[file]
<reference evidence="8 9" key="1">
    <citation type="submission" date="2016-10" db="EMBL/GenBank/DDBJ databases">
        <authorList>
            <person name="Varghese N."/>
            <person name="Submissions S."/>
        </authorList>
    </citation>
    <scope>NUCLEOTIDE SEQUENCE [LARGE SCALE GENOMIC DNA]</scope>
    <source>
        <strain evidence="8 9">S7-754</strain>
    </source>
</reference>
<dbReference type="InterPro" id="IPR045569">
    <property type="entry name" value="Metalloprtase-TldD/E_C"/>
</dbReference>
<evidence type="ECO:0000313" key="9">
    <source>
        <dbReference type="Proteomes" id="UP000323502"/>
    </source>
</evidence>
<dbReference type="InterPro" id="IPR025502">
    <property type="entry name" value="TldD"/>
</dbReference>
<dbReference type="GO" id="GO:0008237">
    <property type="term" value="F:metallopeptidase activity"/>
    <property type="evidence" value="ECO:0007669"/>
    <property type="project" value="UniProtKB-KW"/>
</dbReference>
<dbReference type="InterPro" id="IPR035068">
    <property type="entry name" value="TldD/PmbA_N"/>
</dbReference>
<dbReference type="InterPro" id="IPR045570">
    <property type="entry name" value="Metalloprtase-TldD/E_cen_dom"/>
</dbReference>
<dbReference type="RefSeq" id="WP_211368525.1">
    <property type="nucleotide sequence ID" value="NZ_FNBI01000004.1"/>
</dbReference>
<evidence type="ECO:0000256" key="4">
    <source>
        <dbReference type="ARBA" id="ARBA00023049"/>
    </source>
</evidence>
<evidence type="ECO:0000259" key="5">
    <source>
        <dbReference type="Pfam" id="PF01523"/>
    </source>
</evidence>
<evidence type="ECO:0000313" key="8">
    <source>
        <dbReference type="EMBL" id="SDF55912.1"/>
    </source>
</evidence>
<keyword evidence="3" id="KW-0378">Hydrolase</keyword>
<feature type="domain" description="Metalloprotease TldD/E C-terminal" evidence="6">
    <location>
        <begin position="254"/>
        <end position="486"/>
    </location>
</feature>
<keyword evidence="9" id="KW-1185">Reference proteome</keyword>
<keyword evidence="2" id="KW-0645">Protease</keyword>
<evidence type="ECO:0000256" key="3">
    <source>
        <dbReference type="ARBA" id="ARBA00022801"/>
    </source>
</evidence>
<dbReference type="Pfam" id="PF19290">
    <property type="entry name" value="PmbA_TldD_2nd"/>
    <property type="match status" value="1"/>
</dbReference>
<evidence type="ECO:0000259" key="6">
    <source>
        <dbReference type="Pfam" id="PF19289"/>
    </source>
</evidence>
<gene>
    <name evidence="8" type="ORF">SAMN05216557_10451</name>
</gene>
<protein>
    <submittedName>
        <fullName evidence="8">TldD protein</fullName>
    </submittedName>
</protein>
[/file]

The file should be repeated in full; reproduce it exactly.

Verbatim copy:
<reference evidence="8 9" key="1">
    <citation type="submission" date="2016-10" db="EMBL/GenBank/DDBJ databases">
        <authorList>
            <person name="Varghese N."/>
            <person name="Submissions S."/>
        </authorList>
    </citation>
    <scope>NUCLEOTIDE SEQUENCE [LARGE SCALE GENOMIC DNA]</scope>
    <source>
        <strain evidence="8 9">S7-754</strain>
    </source>
</reference>
<dbReference type="InterPro" id="IPR045569">
    <property type="entry name" value="Metalloprtase-TldD/E_C"/>
</dbReference>
<evidence type="ECO:0000313" key="9">
    <source>
        <dbReference type="Proteomes" id="UP000323502"/>
    </source>
</evidence>
<dbReference type="InterPro" id="IPR025502">
    <property type="entry name" value="TldD"/>
</dbReference>
<dbReference type="GO" id="GO:0008237">
    <property type="term" value="F:metallopeptidase activity"/>
    <property type="evidence" value="ECO:0007669"/>
    <property type="project" value="UniProtKB-KW"/>
</dbReference>
<dbReference type="InterPro" id="IPR035068">
    <property type="entry name" value="TldD/PmbA_N"/>
</dbReference>
<dbReference type="InterPro" id="IPR045570">
    <property type="entry name" value="Metalloprtase-TldD/E_cen_dom"/>
</dbReference>
<dbReference type="RefSeq" id="WP_211368525.1">
    <property type="nucleotide sequence ID" value="NZ_FNBI01000004.1"/>
</dbReference>
<evidence type="ECO:0000256" key="4">
    <source>
        <dbReference type="ARBA" id="ARBA00023049"/>
    </source>
</evidence>
<evidence type="ECO:0000259" key="5">
    <source>
        <dbReference type="Pfam" id="PF01523"/>
    </source>
</evidence>
<evidence type="ECO:0000313" key="8">
    <source>
        <dbReference type="EMBL" id="SDF55912.1"/>
    </source>
</evidence>
<keyword evidence="3" id="KW-0378">Hydrolase</keyword>
<feature type="domain" description="Metalloprotease TldD/E C-terminal" evidence="6">
    <location>
        <begin position="254"/>
        <end position="486"/>
    </location>
</feature>
<keyword evidence="9" id="KW-1185">Reference proteome</keyword>
<keyword evidence="2" id="KW-0645">Protease</keyword>
<evidence type="ECO:0000256" key="3">
    <source>
        <dbReference type="ARBA" id="ARBA00022801"/>
    </source>
</evidence>
<dbReference type="Pfam" id="PF19290">
    <property type="entry name" value="PmbA_TldD_2nd"/>
    <property type="match status" value="1"/>
</dbReference>
<evidence type="ECO:0000259" key="6">
    <source>
        <dbReference type="Pfam" id="PF19289"/>
    </source>
</evidence>
<gene>
    <name evidence="8" type="ORF">SAMN05216557_10451</name>
</gene>
<protein>
    <submittedName>
        <fullName evidence="8">TldD protein</fullName>
    </submittedName>
</protein>